Dr. Nancy Burbidge

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What's in a Name? by Bernard Fennessy, Volunteer Guide

In the Australian National Botanic Gardens at the top end of the Eucalypt Lawn is the Nancy Burbidge Memorial, an amphitheatre used for musical performances and for weddings. It is named in honour of Nancy Tyson Burbidge AM, DSc (1912-1977), botanist and conservationist.

She was born in Yorkshire, but came to Ketanning, WA, in 1913 when her father was appointed to the Anglican parish there. Her mother opened a primary school at the rectory and in 1922 founded the Ketanning Church of England Girls' School. Nancy was educated there, at Bunbury High School and at the University of Western Australia, graduating in Science.

She started a long career in botany. She was awarded a prize by a group of shipping companies of a free passage to England and spent eighteen months in 1939-40 at the Herbarium, Royal Botanic Gardens, Kew. On returning to Perth she spent three years studying the ecology and taxonomy of Western Australian plants. She then moved to the Waite Agricultural Research Institute, Adelaide, to study regenerating native pasture in arid and semi-arid regions of South Australia. In 1946 she became systematic botanist in the CSIR's Division of Plant Industry, Canberra, and soon became responsible for the Division's collection of plant specimens, and then Curator, Herbarium Australiense. In 1953 she was seconded to be Australian Botanical Liaison Officer at the Kew Herbarium, London.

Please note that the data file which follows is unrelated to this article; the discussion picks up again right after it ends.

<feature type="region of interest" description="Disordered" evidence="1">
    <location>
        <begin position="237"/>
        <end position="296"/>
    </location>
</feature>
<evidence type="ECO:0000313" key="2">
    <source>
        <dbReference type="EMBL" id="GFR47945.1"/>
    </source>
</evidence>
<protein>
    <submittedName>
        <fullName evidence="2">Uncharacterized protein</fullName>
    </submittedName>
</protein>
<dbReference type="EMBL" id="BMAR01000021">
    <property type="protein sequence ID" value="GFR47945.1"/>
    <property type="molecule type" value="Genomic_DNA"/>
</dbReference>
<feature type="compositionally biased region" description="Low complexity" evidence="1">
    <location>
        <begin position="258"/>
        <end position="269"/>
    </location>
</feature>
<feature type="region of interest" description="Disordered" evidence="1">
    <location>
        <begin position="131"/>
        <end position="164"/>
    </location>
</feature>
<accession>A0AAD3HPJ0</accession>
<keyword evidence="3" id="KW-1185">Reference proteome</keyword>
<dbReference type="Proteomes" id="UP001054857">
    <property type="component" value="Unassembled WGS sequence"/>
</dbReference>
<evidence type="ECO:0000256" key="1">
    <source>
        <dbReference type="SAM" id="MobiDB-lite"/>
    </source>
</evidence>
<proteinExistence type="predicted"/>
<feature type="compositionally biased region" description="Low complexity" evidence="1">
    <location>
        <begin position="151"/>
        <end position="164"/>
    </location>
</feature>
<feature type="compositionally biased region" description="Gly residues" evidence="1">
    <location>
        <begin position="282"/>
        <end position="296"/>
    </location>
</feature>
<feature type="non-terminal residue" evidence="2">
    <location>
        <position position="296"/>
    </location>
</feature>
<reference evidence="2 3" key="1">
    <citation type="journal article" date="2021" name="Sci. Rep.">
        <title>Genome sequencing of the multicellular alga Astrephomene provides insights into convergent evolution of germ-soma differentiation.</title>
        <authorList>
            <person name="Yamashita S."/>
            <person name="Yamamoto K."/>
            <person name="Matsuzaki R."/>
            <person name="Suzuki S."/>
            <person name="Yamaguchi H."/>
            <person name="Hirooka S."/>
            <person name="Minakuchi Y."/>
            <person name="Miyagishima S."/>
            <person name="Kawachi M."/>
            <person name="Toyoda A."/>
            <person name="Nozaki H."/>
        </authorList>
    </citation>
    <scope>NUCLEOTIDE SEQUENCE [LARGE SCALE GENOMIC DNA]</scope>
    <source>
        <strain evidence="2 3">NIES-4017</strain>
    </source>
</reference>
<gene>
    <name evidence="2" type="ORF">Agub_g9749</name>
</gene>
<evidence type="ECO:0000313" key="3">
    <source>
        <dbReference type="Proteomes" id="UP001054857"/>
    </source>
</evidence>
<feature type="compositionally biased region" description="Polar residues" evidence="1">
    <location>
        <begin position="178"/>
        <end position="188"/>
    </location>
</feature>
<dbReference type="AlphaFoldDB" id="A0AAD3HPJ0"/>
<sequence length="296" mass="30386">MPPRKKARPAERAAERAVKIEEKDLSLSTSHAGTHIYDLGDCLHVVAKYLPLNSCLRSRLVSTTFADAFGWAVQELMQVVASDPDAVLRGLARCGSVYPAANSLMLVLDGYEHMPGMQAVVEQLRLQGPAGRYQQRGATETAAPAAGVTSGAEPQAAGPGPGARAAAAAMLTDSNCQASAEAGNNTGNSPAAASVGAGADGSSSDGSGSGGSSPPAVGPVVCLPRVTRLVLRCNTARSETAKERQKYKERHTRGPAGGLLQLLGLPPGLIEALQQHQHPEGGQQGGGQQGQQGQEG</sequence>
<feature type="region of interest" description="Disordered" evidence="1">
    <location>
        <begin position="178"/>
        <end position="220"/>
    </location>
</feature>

She contributed many articles to botanical journals leading to the award of a DSc. In 1963, with Max Gray, she published The Plants of the Australian Capital Territory. Three volumes on grasses followed and then in 1970, again with Max Gray, Flora of the Australian Capital Territory. Later she published for the general reader The Wattles of the Australian Capital Territory and The Gum Trees of the Australian Capital Territory

Dr Burbidge was a founding member of the National Parks Association of the ACT and was at times its secretary, president and a committee member. She lobbied for the establishment of the Tidbinbilla Fauna Reserve and campaigned for the establishment of Namadgi National Park. A peak in the Park is named Mount Burbidge.

She was a member of the Australian Federation of University Women and was very involved with the Pan-Pacific and South East Asia Women's Association supporting causes such as scholarships for Aboriginal women and the establishment of a women's hall of residence at the University of Papua New Guinea.


This is one of four What's in a Name? articles written by the late Bernard Fennessy about people after whom ANBG buildings and facilities have been named. The others are:

Originally published in the March 2004 Newsletter of the Friends of the Australian National Botanic Gardens.